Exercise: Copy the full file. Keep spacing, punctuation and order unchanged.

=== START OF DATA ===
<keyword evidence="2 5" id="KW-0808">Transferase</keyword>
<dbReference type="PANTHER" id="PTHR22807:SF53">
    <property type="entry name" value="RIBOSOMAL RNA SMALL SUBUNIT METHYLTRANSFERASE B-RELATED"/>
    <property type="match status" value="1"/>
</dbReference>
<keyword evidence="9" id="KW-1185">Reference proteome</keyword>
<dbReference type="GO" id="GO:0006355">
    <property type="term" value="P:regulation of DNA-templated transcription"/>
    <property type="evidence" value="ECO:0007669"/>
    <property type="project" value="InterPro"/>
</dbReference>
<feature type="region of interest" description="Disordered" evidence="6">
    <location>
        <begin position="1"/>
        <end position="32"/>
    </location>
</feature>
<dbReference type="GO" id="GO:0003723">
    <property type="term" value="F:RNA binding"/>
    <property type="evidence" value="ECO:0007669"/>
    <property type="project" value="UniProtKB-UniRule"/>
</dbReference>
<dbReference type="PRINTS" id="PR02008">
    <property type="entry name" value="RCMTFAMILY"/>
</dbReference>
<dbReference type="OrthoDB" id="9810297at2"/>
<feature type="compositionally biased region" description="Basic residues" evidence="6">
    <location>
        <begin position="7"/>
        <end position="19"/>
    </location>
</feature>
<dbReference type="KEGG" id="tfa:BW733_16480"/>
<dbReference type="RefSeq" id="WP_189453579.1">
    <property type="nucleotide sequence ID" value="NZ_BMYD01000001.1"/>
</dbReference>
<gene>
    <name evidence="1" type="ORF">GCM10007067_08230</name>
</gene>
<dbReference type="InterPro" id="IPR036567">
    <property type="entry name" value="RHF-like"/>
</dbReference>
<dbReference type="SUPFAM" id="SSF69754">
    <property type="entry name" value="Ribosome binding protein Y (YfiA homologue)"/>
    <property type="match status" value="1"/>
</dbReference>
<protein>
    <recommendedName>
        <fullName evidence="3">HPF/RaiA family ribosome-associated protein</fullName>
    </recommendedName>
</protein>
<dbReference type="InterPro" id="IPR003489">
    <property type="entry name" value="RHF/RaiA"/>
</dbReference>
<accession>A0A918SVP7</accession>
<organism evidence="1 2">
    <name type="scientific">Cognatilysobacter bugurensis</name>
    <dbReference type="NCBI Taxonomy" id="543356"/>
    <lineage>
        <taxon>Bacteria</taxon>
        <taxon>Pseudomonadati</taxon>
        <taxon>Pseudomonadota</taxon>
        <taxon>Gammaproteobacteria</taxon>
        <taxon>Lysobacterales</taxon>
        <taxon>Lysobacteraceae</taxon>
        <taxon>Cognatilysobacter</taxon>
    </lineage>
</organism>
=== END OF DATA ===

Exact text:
<keyword evidence="2 5" id="KW-0808">Transferase</keyword>
<dbReference type="PANTHER" id="PTHR22807:SF53">
    <property type="entry name" value="RIBOSOMAL RNA SMALL SUBUNIT METHYLTRANSFERASE B-RELATED"/>
    <property type="match status" value="1"/>
</dbReference>
<keyword evidence="9" id="KW-1185">Reference proteome</keyword>
<dbReference type="GO" id="GO:0006355">
    <property type="term" value="P:regulation of DNA-templated transcription"/>
    <property type="evidence" value="ECO:0007669"/>
    <property type="project" value="InterPro"/>
</dbReference>
<feature type="region of interest" description="Disordered" evidence="6">
    <location>
        <begin position="1"/>
        <end position="32"/>
    </location>
</feature>
<dbReference type="GO" id="GO:0003723">
    <property type="term" value="F:RNA binding"/>
    <property type="evidence" value="ECO:0007669"/>
    <property type="project" value="UniProtKB-UniRule"/>
</dbReference>
<dbReference type="PRINTS" id="PR02008">
    <property type="entry name" value="RCMTFAMILY"/>
</dbReference>
<dbReference type="OrthoDB" id="9810297at2"/>
<feature type="compositionally biased region" description="Basic residues" evidence="6">
    <location>
        <begin position="7"/>
        <end position="19"/>
    </location>
</feature>
<dbReference type="KEGG" id="tfa:BW733_16480"/>
<dbReference type="RefSeq" id="WP_189453579.1">
    <property type="nucleotide sequence ID" value="NZ_BMYD01000001.1"/>
</dbReference>
<gene>
    <name evidence="1" type="ORF">GCM10007067_08230</name>
</gene>
<dbReference type="InterPro" id="IPR036567">
    <property type="entry name" value="RHF-like"/>
</dbReference>
<dbReference type="SUPFAM" id="SSF69754">
    <property type="entry name" value="Ribosome binding protein Y (YfiA homologue)"/>
    <property type="match status" value="1"/>
</dbReference>
<protein>
    <recommendedName>
        <fullName evidence="3">HPF/RaiA family ribosome-associated protein</fullName>
    </recommendedName>
</protein>
<dbReference type="InterPro" id="IPR003489">
    <property type="entry name" value="RHF/RaiA"/>
</dbReference>
<accession>A0A918SVP7</accession>
<organism evidence="1 2">
    <name type="scientific">Cognatilysobacter bugurensis</name>
    <dbReference type="NCBI Taxonomy" id="543356"/>
    <lineage>
        <taxon>Bacteria</taxon>
        <taxon>Pseudomonadati</taxon>
        <taxon>Pseudomonadota</taxon>
        <taxon>Gammaproteobacteria</taxon>
        <taxon>Lysobacterales</taxon>
        <taxon>Lysobacteraceae</taxon>
        <taxon>Cognatilysobacter</taxon>
    </lineage>
</organism>